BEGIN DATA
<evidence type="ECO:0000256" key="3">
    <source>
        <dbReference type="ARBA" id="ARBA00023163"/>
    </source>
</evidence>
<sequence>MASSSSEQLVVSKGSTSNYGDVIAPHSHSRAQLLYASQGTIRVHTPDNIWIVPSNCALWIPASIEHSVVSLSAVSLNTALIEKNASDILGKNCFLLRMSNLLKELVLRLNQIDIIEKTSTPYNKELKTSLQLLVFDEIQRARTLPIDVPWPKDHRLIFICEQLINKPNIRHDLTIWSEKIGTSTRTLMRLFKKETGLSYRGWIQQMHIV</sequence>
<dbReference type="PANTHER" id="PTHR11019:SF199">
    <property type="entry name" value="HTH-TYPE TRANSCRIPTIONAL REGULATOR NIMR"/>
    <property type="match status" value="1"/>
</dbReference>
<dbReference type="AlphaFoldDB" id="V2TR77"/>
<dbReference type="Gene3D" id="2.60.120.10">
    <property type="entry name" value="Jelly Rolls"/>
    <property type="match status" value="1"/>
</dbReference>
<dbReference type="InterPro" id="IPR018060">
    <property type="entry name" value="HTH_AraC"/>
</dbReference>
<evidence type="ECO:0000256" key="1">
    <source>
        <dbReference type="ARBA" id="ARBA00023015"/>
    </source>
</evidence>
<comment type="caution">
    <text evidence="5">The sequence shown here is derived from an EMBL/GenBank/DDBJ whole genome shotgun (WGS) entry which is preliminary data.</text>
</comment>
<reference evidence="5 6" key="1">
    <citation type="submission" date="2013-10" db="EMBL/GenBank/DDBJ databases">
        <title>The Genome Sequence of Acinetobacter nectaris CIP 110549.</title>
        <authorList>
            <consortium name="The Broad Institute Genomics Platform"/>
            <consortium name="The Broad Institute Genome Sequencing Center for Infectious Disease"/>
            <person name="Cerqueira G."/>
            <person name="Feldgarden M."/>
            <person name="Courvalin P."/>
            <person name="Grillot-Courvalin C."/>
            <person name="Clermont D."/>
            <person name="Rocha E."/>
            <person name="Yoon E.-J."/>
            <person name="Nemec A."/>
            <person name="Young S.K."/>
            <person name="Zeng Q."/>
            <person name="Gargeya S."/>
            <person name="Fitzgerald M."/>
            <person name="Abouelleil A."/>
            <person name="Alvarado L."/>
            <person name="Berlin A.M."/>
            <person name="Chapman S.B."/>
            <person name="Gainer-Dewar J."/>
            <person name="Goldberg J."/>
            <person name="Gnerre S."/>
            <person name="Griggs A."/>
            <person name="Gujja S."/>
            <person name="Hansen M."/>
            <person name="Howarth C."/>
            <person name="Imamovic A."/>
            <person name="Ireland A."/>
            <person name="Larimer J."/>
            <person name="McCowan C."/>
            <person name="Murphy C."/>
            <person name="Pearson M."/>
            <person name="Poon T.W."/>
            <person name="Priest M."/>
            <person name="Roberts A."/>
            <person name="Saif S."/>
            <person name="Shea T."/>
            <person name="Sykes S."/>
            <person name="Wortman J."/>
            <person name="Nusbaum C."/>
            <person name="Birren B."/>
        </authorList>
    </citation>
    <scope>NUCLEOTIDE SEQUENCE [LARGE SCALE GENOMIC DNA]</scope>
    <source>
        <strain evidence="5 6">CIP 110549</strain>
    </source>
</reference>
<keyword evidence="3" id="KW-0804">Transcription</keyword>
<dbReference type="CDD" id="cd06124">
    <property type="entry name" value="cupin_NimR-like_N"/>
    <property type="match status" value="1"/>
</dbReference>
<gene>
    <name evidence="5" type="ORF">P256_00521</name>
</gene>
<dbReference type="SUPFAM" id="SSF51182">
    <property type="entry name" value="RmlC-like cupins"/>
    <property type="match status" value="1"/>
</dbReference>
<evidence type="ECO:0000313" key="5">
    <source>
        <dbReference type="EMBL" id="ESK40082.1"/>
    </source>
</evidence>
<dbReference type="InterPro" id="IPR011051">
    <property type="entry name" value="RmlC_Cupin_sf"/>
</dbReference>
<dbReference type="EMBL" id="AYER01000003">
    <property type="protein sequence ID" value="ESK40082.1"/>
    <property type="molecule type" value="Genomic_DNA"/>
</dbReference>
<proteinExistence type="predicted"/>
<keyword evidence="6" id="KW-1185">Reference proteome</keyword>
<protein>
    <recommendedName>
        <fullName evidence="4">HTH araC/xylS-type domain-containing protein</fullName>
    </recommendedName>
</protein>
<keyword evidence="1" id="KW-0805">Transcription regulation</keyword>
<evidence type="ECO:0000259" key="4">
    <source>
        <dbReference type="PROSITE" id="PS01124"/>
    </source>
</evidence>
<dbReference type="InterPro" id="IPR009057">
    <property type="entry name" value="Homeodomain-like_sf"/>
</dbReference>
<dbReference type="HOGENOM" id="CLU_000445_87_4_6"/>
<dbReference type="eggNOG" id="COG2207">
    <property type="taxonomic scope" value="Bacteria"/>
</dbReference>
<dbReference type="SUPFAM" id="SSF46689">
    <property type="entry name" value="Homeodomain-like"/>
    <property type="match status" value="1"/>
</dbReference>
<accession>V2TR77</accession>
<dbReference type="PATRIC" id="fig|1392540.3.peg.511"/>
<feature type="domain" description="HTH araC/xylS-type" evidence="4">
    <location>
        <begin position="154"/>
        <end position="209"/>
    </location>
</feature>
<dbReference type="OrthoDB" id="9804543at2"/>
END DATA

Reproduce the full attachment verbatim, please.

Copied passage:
<evidence type="ECO:0000256" key="3">
    <source>
        <dbReference type="ARBA" id="ARBA00023163"/>
    </source>
</evidence>
<sequence>MASSSSEQLVVSKGSTSNYGDVIAPHSHSRAQLLYASQGTIRVHTPDNIWIVPSNCALWIPASIEHSVVSLSAVSLNTALIEKNASDILGKNCFLLRMSNLLKELVLRLNQIDIIEKTSTPYNKELKTSLQLLVFDEIQRARTLPIDVPWPKDHRLIFICEQLINKPNIRHDLTIWSEKIGTSTRTLMRLFKKETGLSYRGWIQQMHIV</sequence>
<dbReference type="PANTHER" id="PTHR11019:SF199">
    <property type="entry name" value="HTH-TYPE TRANSCRIPTIONAL REGULATOR NIMR"/>
    <property type="match status" value="1"/>
</dbReference>
<dbReference type="AlphaFoldDB" id="V2TR77"/>
<dbReference type="Gene3D" id="2.60.120.10">
    <property type="entry name" value="Jelly Rolls"/>
    <property type="match status" value="1"/>
</dbReference>
<dbReference type="InterPro" id="IPR018060">
    <property type="entry name" value="HTH_AraC"/>
</dbReference>
<evidence type="ECO:0000256" key="1">
    <source>
        <dbReference type="ARBA" id="ARBA00023015"/>
    </source>
</evidence>
<comment type="caution">
    <text evidence="5">The sequence shown here is derived from an EMBL/GenBank/DDBJ whole genome shotgun (WGS) entry which is preliminary data.</text>
</comment>
<reference evidence="5 6" key="1">
    <citation type="submission" date="2013-10" db="EMBL/GenBank/DDBJ databases">
        <title>The Genome Sequence of Acinetobacter nectaris CIP 110549.</title>
        <authorList>
            <consortium name="The Broad Institute Genomics Platform"/>
            <consortium name="The Broad Institute Genome Sequencing Center for Infectious Disease"/>
            <person name="Cerqueira G."/>
            <person name="Feldgarden M."/>
            <person name="Courvalin P."/>
            <person name="Grillot-Courvalin C."/>
            <person name="Clermont D."/>
            <person name="Rocha E."/>
            <person name="Yoon E.-J."/>
            <person name="Nemec A."/>
            <person name="Young S.K."/>
            <person name="Zeng Q."/>
            <person name="Gargeya S."/>
            <person name="Fitzgerald M."/>
            <person name="Abouelleil A."/>
            <person name="Alvarado L."/>
            <person name="Berlin A.M."/>
            <person name="Chapman S.B."/>
            <person name="Gainer-Dewar J."/>
            <person name="Goldberg J."/>
            <person name="Gnerre S."/>
            <person name="Griggs A."/>
            <person name="Gujja S."/>
            <person name="Hansen M."/>
            <person name="Howarth C."/>
            <person name="Imamovic A."/>
            <person name="Ireland A."/>
            <person name="Larimer J."/>
            <person name="McCowan C."/>
            <person name="Murphy C."/>
            <person name="Pearson M."/>
            <person name="Poon T.W."/>
            <person name="Priest M."/>
            <person name="Roberts A."/>
            <person name="Saif S."/>
            <person name="Shea T."/>
            <person name="Sykes S."/>
            <person name="Wortman J."/>
            <person name="Nusbaum C."/>
            <person name="Birren B."/>
        </authorList>
    </citation>
    <scope>NUCLEOTIDE SEQUENCE [LARGE SCALE GENOMIC DNA]</scope>
    <source>
        <strain evidence="5 6">CIP 110549</strain>
    </source>
</reference>
<keyword evidence="3" id="KW-0804">Transcription</keyword>
<dbReference type="CDD" id="cd06124">
    <property type="entry name" value="cupin_NimR-like_N"/>
    <property type="match status" value="1"/>
</dbReference>
<gene>
    <name evidence="5" type="ORF">P256_00521</name>
</gene>
<dbReference type="SUPFAM" id="SSF51182">
    <property type="entry name" value="RmlC-like cupins"/>
    <property type="match status" value="1"/>
</dbReference>
<evidence type="ECO:0000313" key="5">
    <source>
        <dbReference type="EMBL" id="ESK40082.1"/>
    </source>
</evidence>
<dbReference type="InterPro" id="IPR011051">
    <property type="entry name" value="RmlC_Cupin_sf"/>
</dbReference>
<dbReference type="EMBL" id="AYER01000003">
    <property type="protein sequence ID" value="ESK40082.1"/>
    <property type="molecule type" value="Genomic_DNA"/>
</dbReference>
<proteinExistence type="predicted"/>
<keyword evidence="6" id="KW-1185">Reference proteome</keyword>
<protein>
    <recommendedName>
        <fullName evidence="4">HTH araC/xylS-type domain-containing protein</fullName>
    </recommendedName>
</protein>
<keyword evidence="1" id="KW-0805">Transcription regulation</keyword>
<evidence type="ECO:0000259" key="4">
    <source>
        <dbReference type="PROSITE" id="PS01124"/>
    </source>
</evidence>
<dbReference type="InterPro" id="IPR009057">
    <property type="entry name" value="Homeodomain-like_sf"/>
</dbReference>
<dbReference type="HOGENOM" id="CLU_000445_87_4_6"/>
<dbReference type="eggNOG" id="COG2207">
    <property type="taxonomic scope" value="Bacteria"/>
</dbReference>
<dbReference type="SUPFAM" id="SSF46689">
    <property type="entry name" value="Homeodomain-like"/>
    <property type="match status" value="1"/>
</dbReference>
<accession>V2TR77</accession>
<dbReference type="PATRIC" id="fig|1392540.3.peg.511"/>
<feature type="domain" description="HTH araC/xylS-type" evidence="4">
    <location>
        <begin position="154"/>
        <end position="209"/>
    </location>
</feature>
<dbReference type="OrthoDB" id="9804543at2"/>